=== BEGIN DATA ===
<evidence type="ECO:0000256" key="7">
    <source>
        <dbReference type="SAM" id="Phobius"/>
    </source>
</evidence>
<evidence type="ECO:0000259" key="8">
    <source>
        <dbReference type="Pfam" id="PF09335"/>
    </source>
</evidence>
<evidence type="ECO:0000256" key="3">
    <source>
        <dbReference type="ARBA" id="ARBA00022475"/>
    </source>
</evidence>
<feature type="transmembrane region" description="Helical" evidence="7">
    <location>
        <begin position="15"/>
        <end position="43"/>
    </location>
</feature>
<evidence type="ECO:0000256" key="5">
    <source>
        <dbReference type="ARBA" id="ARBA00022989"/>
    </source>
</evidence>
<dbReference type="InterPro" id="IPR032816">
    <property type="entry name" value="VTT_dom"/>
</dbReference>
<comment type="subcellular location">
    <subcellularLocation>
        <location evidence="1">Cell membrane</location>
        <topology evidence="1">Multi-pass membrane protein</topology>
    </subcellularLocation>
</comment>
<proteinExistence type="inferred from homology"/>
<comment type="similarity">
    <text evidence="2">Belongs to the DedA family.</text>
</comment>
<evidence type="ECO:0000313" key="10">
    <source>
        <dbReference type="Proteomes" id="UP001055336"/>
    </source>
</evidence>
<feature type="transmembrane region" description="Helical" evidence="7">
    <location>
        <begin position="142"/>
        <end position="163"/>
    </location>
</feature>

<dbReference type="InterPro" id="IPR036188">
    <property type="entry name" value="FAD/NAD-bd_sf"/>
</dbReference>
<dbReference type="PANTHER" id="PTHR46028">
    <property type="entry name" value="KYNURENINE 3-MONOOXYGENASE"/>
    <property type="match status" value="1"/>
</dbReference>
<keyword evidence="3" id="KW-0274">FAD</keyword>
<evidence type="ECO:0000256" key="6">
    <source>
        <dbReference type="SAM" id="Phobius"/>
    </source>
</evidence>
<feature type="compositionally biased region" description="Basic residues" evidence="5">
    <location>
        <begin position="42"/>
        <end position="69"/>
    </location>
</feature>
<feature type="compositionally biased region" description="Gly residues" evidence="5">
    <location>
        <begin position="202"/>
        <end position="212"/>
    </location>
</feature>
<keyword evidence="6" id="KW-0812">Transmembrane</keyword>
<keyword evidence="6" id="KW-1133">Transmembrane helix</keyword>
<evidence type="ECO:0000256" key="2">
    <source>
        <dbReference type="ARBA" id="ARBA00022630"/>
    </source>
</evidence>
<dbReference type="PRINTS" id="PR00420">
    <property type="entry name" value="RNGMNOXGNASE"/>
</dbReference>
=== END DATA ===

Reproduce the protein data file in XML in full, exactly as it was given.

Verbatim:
<evidence type="ECO:0000256" key="7">
    <source>
        <dbReference type="SAM" id="Phobius"/>
    </source>
</evidence>
<evidence type="ECO:0000259" key="8">
    <source>
        <dbReference type="Pfam" id="PF09335"/>
    </source>
</evidence>
<evidence type="ECO:0000256" key="3">
    <source>
        <dbReference type="ARBA" id="ARBA00022475"/>
    </source>
</evidence>
<feature type="transmembrane region" description="Helical" evidence="7">
    <location>
        <begin position="15"/>
        <end position="43"/>
    </location>
</feature>
<evidence type="ECO:0000256" key="5">
    <source>
        <dbReference type="ARBA" id="ARBA00022989"/>
    </source>
</evidence>
<dbReference type="InterPro" id="IPR032816">
    <property type="entry name" value="VTT_dom"/>
</dbReference>
<comment type="subcellular location">
    <subcellularLocation>
        <location evidence="1">Cell membrane</location>
        <topology evidence="1">Multi-pass membrane protein</topology>
    </subcellularLocation>
</comment>
<proteinExistence type="inferred from homology"/>
<comment type="similarity">
    <text evidence="2">Belongs to the DedA family.</text>
</comment>
<evidence type="ECO:0000313" key="10">
    <source>
        <dbReference type="Proteomes" id="UP001055336"/>
    </source>
</evidence>
<feature type="transmembrane region" description="Helical" evidence="7">
    <location>
        <begin position="142"/>
        <end position="163"/>
    </location>
</feature>

<dbReference type="InterPro" id="IPR036188">
    <property type="entry name" value="FAD/NAD-bd_sf"/>
</dbReference>
<dbReference type="PANTHER" id="PTHR46028">
    <property type="entry name" value="KYNURENINE 3-MONOOXYGENASE"/>
    <property type="match status" value="1"/>
</dbReference>
<keyword evidence="3" id="KW-0274">FAD</keyword>
<evidence type="ECO:0000256" key="6">
    <source>
        <dbReference type="SAM" id="Phobius"/>
    </source>
</evidence>
<feature type="compositionally biased region" description="Basic residues" evidence="5">
    <location>
        <begin position="42"/>
        <end position="69"/>
    </location>
</feature>
<feature type="compositionally biased region" description="Gly residues" evidence="5">
    <location>
        <begin position="202"/>
        <end position="212"/>
    </location>
</feature>
<keyword evidence="6" id="KW-0812">Transmembrane</keyword>
<keyword evidence="6" id="KW-1133">Transmembrane helix</keyword>
<evidence type="ECO:0000256" key="2">
    <source>
        <dbReference type="ARBA" id="ARBA00022630"/>
    </source>
</evidence>
<dbReference type="PRINTS" id="PR00420">
    <property type="entry name" value="RNGMNOXGNASE"/>
</dbReference>